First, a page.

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Ginseng “country of harvest” labeling

This article was originally published in The Tan Sheet

Executive Summary

Ginseng marketers are required to disclose the country where the herbal ingredient was harvested or face a fine under a bill introduced by Sen. Russ Feingold (D-Wisc.) May 20. The "Ginseng Harvest Labeling Act of 2004" (S 2452) is intended to protect Wisconsin farmers, who produce 97% of the country's ginseng, from smugglers who attempt to label their foreign products as "Wisconsin grown," Feingold notes in floor comments. The Senator says his incorporation of suggestions from the Ginseng Board of Wisconsin into the bill make it stronger than legislation he previously introduced on the issue (1"The Tan Sheet" Oct. 23, 2000, In Brief)...

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Ginseng labeling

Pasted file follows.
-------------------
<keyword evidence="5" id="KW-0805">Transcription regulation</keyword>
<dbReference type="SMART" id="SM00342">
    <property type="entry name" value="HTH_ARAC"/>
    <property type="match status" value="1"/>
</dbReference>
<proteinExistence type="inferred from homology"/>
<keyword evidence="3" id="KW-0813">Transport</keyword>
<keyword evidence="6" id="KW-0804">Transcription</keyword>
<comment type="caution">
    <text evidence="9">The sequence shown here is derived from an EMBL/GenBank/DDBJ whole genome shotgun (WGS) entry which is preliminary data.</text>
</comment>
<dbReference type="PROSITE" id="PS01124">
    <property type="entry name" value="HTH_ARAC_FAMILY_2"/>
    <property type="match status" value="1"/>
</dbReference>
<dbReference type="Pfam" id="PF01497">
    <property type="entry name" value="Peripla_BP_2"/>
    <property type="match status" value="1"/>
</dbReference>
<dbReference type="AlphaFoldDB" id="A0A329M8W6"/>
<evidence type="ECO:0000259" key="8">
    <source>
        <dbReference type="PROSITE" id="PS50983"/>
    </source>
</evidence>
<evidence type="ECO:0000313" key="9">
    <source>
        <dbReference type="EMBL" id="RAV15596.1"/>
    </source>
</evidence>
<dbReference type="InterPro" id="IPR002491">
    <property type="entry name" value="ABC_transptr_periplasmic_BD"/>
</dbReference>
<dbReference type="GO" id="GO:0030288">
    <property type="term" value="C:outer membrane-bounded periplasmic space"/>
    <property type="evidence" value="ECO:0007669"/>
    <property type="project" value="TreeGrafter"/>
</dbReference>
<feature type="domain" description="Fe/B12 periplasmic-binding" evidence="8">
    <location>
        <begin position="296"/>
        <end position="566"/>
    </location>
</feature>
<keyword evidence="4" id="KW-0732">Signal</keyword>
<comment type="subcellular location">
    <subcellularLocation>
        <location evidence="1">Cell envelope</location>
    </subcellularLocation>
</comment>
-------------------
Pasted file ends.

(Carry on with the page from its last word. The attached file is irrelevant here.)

"Country of origin" statement on all products containing the herbal would be required under bill recently introduced by Sen. Feingold (D-Wisc.). Noting the Badger State produces 97% of the ginseng grown in the U.S., Feingold says in his floor comments that smugglers have been switching higher-quality, "lower pesticide and chemical content" product from Wisconsin with cheaper imports. "Chinese ginseng has a retail value of about $5-$6 per pound, while Wisconsin ginseng is valued at roughly $16-$20 per pound," he notes. The bill, S 3005, referred to the Commerce Committee and likely to be taken up next session, stipulates retailers must indicate where their ginseng is grown or face a fine

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